Back to school: What does a return to the classroom look like for Island students?

WatchBack to school in this pandemic isn't one size fits all. The return to the classroom is going to look different in each district, and the province is encouraging parents to educate themselves on their options.

One of the biggest topics of conversation over the last month has been surrounding British Columbian students returning to the classroom amid the COVID-19 pandemic.

At the end of July, the B.C. government revealed its overarching plan for students in kindergarten through to Grade 12 to head back to school in September.

Despite the province’s return plan having the approval of Dr. Bonnie Henry, parents, teachers, faculty and students have all highlighted various concerns over the last month about the risks of re-entering facilities.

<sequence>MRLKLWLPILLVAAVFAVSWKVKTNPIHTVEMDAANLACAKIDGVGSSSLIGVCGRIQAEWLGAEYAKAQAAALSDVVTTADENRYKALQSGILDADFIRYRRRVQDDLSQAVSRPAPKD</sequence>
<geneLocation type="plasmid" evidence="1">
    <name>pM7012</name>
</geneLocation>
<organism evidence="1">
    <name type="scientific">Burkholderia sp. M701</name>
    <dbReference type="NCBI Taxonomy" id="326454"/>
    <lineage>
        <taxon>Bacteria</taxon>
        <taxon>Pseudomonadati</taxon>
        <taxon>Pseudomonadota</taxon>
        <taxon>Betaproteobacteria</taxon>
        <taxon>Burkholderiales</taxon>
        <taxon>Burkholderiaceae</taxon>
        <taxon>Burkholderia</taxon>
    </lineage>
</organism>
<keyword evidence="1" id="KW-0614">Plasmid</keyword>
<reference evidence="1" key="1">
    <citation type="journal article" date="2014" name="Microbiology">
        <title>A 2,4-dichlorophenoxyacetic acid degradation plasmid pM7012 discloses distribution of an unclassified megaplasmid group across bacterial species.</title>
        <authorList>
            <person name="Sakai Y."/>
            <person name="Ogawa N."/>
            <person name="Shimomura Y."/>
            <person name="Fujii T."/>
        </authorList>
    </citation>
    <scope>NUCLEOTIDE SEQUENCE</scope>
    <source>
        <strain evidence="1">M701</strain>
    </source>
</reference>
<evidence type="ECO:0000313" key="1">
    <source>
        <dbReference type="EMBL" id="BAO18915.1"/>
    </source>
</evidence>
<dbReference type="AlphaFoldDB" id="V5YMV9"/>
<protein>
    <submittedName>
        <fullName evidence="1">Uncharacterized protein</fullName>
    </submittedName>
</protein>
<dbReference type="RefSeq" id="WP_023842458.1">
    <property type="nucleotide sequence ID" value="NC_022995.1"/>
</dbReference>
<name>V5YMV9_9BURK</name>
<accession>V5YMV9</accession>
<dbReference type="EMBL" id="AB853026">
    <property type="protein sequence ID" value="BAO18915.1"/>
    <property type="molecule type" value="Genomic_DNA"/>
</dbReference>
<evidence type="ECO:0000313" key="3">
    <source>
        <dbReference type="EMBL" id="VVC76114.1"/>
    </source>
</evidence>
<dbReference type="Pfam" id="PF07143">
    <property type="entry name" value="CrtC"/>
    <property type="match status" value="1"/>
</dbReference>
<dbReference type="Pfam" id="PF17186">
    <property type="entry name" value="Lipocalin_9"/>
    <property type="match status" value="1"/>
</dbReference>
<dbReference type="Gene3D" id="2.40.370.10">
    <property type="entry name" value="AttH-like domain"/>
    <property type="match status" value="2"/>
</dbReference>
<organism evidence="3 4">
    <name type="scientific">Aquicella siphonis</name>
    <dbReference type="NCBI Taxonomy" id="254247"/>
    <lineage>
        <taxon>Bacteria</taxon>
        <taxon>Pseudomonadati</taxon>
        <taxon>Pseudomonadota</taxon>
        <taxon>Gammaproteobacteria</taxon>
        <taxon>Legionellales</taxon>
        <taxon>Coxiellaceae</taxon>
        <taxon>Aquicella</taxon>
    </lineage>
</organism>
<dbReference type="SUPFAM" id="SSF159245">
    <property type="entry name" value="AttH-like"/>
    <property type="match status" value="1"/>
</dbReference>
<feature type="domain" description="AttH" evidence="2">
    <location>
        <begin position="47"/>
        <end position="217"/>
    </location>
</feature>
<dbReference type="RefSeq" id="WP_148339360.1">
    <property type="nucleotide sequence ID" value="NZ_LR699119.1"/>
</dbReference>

Although the B.C. government has continued to address several of these concerns and adapt the plan accordingly, they have not wavered from having students return to classrooms in the second week of September.

With the official start date of September 10 fast approaching, Wednesday brought further details of how each district plans on handling the upcoming school year. According to the provincial government, all elementary and middle school students will return to in-person class 100 per cent of the time in September.

Districts were required to post their respective plans online by August 26. While elementary schools and middle schools will have a similar format to previous years, secondary schools might feel a lot different.